Suicide prevention awareness spread on engineering quad


Flags flap in the wind on the Bardeen Quad during a 2014 event sponsored by the Counseling Center for National Suicide Prevention Week, which started Monday. Workers from the Counseling Center placed 1100 flags on the quad yesterday morning to represent the approximately 1100 college students who commit suicide each year. Passersby could then write encouraging messages to show their support.

By Michael Semaca and Adam Kaz

As part of National Suicide Prevention Week, the University’s Counseling Center and University Housing were on the Bardeen Engineering Quad Tuesday from 10 a.m. to 3 p.m. to raise student awareness on suicide prevention programs on the campus.

Students and faculty at the Counseling Center, such as Graduate Assistant Dimitri Cacean, have gathered there in attempt to show students that they are not alone.

“A lot of our students, depending on where they are in the course of their lives, face suicide and suicide prevention at any time basically,” Cacean said.

Some possible signs of suicide include social isolation, slipping grades and other symptoms usually associated with depression. However, Counseling Center intern Anna Hoffman made it clear that while depression and suicide often have similar symptoms, they are not the same.

“It’s important to know that not everyone with depression is suicidal, but most people who are suicidal are depressed,” said Hoffman.

One way that students can educate themselves on suicide’s warning signs is through the Counseling Center’s online Kognito At-Risk Suicide Prevention Training. This virtual reality program is designed to teach students to see the tell-tale signs of suicide so they can stop it before it happens.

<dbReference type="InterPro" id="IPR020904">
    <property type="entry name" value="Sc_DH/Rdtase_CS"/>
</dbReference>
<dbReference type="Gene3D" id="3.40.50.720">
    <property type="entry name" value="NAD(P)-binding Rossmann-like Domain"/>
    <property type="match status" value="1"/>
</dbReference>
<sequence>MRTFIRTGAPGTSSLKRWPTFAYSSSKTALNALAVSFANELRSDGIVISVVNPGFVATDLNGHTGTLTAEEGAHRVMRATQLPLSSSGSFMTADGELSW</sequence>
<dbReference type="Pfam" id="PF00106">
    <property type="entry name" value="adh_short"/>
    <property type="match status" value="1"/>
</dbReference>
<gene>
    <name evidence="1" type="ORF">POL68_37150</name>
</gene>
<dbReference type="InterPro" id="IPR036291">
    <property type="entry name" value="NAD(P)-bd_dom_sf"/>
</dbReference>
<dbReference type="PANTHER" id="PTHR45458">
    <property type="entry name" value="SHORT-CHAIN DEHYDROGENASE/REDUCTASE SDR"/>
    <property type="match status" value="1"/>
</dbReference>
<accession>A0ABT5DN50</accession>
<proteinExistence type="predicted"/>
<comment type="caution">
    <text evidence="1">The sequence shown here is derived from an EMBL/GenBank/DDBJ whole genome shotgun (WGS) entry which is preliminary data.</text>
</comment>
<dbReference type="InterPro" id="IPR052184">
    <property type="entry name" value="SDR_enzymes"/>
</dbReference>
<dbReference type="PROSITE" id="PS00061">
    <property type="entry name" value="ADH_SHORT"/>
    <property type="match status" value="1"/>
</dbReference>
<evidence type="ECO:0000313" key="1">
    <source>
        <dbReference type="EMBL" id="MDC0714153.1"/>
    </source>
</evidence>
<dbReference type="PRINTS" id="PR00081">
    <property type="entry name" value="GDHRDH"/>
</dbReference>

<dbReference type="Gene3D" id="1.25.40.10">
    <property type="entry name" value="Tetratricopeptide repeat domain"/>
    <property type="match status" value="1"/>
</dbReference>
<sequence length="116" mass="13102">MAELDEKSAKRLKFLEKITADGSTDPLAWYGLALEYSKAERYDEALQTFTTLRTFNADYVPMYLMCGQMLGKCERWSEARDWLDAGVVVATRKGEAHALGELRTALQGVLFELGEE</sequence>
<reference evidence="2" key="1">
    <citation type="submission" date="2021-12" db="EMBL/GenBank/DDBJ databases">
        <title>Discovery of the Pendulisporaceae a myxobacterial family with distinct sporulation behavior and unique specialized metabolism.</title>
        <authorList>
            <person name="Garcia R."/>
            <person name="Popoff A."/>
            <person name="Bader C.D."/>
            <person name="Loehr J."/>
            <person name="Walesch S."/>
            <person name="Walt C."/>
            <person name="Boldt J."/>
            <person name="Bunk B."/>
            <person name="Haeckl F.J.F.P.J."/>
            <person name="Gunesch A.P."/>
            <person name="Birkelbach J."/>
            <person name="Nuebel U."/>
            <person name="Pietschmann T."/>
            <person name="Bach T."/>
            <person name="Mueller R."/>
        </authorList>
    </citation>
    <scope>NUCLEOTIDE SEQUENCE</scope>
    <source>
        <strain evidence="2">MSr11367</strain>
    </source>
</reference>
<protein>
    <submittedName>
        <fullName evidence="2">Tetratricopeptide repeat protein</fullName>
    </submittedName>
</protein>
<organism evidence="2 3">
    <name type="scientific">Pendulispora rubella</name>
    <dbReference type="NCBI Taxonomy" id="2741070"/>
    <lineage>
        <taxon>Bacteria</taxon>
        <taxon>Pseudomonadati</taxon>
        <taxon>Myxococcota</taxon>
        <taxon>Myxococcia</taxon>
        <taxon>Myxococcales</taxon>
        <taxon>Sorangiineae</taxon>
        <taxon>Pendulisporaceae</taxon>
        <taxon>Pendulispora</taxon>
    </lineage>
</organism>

“We’re just trying to raise awareness that we are available, trying to give some information on training, such as KOGNITO, that we encourage all students to take so they can see signs and symptoms in their friends or even in themselves,” Hoffman said. 

Emory University reports show that suicide can be a frequent occurrence on college campuses throughout the country. The reports show that there are more than 1,000 suicides on campuses each year, and the Suicide Prevention Resource Center has estimated that ten percent of college students have seriously developed a plan to commit suicide at some point.

Because of this, Cacean says the center ultimately wants to educate the student population on the issue.

“I believe our number one goal is to be as open to everyone and try to get as much information from students as we can,” he said.

It’s also not a problem confined solely to campus. The American Foundation for Suicide Prevention says that each year 42,773 Americans die by suicide, making it the tenth leading cause of death in the nation.

Still, young adults between the ages of 18 and 25 years are more at risk for suicide than adults over the age of 26. Because of this, college students are statistically more likely to have suicidal thoughts or have plans for suicide than older individuals, according to a report by Emory University.

One factor that makes suicide so dangerous on campuses is that not many students know how to approach it, according to Hoffman.

“I think suicide is a pertinent issue at any college campus,” Hoffman said. “It’s an uncomfortable question to ask your friends and loved ones: ‘Hey, are you having such a hard time that you’re thinking about hurting yourself or killing yourself?’ That’s a really uncomfortable question to ask.”

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